Reviews of trade paperbacks of comic books (mostly Marvel), along with a few other semi-relevant comments / reviews.

14 October 2011

The Three Stages of Man: Stage Three: Wolverine First Class, v. 4: Gods, Ninjas, and Divas

Collects: X-Men and Power Pack #1 and Wolverine First Class #13-6 (2005, 2009)

Released: August 2009 (Marvel)

Format: 120 pages / color / $12.99 / ISBN: 9780785135357

What is this?: In this non-continuity book, Wolverine serves as mentor to young Kitty Pryde.

The culprits: Writer Peter David and artists Ronan Cliquet, Scott Koblish, and GuriHiru

Continuing from Stage One and Stage Two, I present:

Wolverine First Class, v. 4: Ninjas, Gods, and Divas coverStage Three: The Old Man, represented by Wolverine First Class: Ninjas, Gods, and Divas.

There comes a point in every man’s life — a sad, soul-battering, inevitable moment — that proves that he is no longer the best at what he does and will most likely never be again. The man must learn to accept his lesser status or else find some other activity in which to find meaning. Youngsters will rise to the top, pushing out the old guard. Age will rob us all of our mental and physical abilities. The symphonies will begin sounding the same as your previous efforts or sound like everyone else’s. Machines will begin adding more and more of that damn technology you don’t understand or don’t want to take the time to futz with. Or changing cultural mores and the whims of corporate masters will change your entire raison d’ etre. As I said, it happens to all of us, if we live long enough.

For Wolverine, he gets to be a mentor to Kitty Pryde. This is a thankless task, as many fans (mostly from the ‘80s) would want a relationship with comic-dom’s mutant sweetheart that is more amorous and less skeevy. Still, someone has to do it, and when you’re no longer the best, you get stuck with such jobs.

Peter David writes these stories as he writes pretty much all his comics, with a humorous bent. This being an ostensibly all-ages title, he doesn’t layer on the angst or darkness, which is a welcome break. And he’s consistently funny, weaving running gags throughout the stories. His humor is gentle and not in the least cutting, with Wolverine giving Kitty the sort of ribbing a father or fond older brother would. It’s pleasant, it’s inoffensive, and it’s funny. What actually happens in this non-continuity book is irrelevant.

The artists are a mixed bag. All of them have trouble making Wolverine look old — and by old, I don’t mean ancient, I mean like he’s in his 30s. All three — Ronan Cliquet (#13-4), Scott Koblish (#15), and GuriHiru (#16 and the Power Pack issue) — make him look like he just dropped out of college. GuriHiru is the worst in this regard, as pretty much every adult looks college age. On the other hand, his Kitty and Siryn are excellent, so it balances out. (Someone should give GuriHiru Studios a title with an all-child or adolescent cast.) Koblish is my favorite of the three, as his work has a definite Art Adams influence that fits the Thor / Ulik fight perfectly. Cliquet gets a lot of action sequences and pulls them off well, but the lone Asian face in the story looks about as Japanese as Angelina Jolie.

Rating: X-Men symbol X-Men symbol X-Men symbol X-Men symbol (4 of 5)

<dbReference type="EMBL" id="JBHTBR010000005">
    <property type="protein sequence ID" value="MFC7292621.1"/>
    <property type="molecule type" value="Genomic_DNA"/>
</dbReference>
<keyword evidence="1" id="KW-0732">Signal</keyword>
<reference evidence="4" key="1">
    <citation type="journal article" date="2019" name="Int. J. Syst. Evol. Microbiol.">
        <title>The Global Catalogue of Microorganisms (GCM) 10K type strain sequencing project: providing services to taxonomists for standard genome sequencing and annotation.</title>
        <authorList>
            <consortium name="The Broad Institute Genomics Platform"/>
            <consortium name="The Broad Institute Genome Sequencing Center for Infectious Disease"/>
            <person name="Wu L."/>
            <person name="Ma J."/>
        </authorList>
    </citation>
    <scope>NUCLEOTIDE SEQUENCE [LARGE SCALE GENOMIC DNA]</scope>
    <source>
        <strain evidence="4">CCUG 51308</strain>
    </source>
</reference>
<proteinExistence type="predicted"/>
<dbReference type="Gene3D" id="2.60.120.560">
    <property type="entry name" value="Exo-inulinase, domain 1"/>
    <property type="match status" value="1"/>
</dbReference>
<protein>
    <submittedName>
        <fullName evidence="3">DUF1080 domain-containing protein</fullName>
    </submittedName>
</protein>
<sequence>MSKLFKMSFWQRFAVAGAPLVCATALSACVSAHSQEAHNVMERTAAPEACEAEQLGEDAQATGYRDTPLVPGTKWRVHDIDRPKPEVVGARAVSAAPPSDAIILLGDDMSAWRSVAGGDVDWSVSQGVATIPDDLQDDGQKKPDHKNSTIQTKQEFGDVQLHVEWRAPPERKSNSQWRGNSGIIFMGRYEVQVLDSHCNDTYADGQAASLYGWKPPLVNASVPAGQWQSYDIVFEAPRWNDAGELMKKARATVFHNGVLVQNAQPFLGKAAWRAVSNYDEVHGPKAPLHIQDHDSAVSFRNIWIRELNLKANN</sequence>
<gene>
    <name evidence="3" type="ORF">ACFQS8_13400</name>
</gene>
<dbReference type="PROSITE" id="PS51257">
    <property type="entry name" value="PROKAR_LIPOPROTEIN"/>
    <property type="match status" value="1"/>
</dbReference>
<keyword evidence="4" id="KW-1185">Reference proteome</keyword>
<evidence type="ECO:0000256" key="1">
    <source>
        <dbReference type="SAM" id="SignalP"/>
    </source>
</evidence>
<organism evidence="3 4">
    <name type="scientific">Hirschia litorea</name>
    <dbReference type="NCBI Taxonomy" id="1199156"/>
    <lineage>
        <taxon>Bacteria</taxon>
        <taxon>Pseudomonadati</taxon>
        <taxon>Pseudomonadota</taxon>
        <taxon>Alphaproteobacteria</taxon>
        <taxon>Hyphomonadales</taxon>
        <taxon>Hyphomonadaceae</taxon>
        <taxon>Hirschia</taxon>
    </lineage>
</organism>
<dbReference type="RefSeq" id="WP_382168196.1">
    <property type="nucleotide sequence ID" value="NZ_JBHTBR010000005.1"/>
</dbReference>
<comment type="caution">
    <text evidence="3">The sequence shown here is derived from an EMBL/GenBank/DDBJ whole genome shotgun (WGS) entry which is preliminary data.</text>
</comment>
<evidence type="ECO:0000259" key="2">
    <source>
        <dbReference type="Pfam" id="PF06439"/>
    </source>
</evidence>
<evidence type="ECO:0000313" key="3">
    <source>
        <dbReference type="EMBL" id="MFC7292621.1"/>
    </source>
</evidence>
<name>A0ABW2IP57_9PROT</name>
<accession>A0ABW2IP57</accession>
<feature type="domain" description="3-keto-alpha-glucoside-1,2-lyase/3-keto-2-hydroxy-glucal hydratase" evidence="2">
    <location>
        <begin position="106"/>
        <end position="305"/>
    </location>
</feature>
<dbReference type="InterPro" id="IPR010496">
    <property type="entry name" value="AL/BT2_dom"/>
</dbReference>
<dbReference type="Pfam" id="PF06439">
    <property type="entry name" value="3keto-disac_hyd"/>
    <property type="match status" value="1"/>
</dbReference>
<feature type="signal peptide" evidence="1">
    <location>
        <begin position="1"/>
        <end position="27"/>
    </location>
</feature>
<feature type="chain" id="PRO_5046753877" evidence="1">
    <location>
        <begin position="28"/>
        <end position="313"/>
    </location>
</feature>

Is there another stage of life that is yet to be revealed through our emissary, Wolverine? That remains to be seen. Wolverine: Enemy of the State would argue the next stage is self-parody, which I believe will have to be integrated into the clinical discussion at some future point in time. It remains to be seen, however.

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07 October 2011

The Three Stages of Man: Stage Two: Wolverine: Not Dead Yet

Collects: Wolverine #119-22 (1997-8)

Released: April 2009 (Marvel)

Format: 120 pages / color / $19.99 / ISBN: 9780785137665

What is this?: Wolverine must confront an old friend / threat from his past. Shocking, right?

The culprits: Writer Warren Ellis and artist Leinil Francis Yu

Continuing from the last post, we move on to the next stage in the three stages of man, as exemplified by Wolverine:

Stage Two: The Badass, as represented by Wolverine: Not Dead Yet.

Wolverine: Not Dead Yet coverAfter discovering who he is, it is time for man to be the best he that he can be at what he does, even if it isn’t pretty. If that means composing symphonies and choral works, so be it. If your burden is that you have an outstanding mechanical aptitude, it’s up to you to embrace, not shirk, that destiny. If, like Wolverine, killing a lot of people is what you do, then you need to do it, and do it as often as possible.

Striving to reach the pinnacle of your profession is not without its dangers. If you are one of the greatest composers of your time, a rival might try to drive you insane and then kill you with rheumatic fever. If you are a great mechanic, a rival might decide to crush or lop off your hands. And if you are one of the great killers of the world, well, another great killer might decide to end your life, especially if you left the man alive after trying to kill him.

I mean, it just stands to reason.

Yet another old acquaintance coming back into Logan’s life to kill him / get killed is a hoary trope that was getting old even when writer Warren Ellis and artist Leinil Francis Yu collaborated on this four-issue storyline in 1997. Somehow, though, Ellis makes this idea work. Wolverine is the X-Man best suited to Ellis’s approach, a low-power hero with a boost from weird science and haunted by a conspiracy. Ellis doesn’t touch upon either of those elements, but they are still in the background, in their way.

Not Dead Yet comes at an odd time in Wolverine’s history. After finishing the main story of the Operation: Zero Tolerance crossover in Wolverine, Larry Hama ended his 80+-issue run on the title. His last storyline was cut off in the middle — not that it looked very promising, to be honest — and suddenly the man who had defined what kind of stories the book would tell was gone. The luster gone from Hama, whose stories had been going downhill for a year or more, Marvel went for their newest badass, Ellis.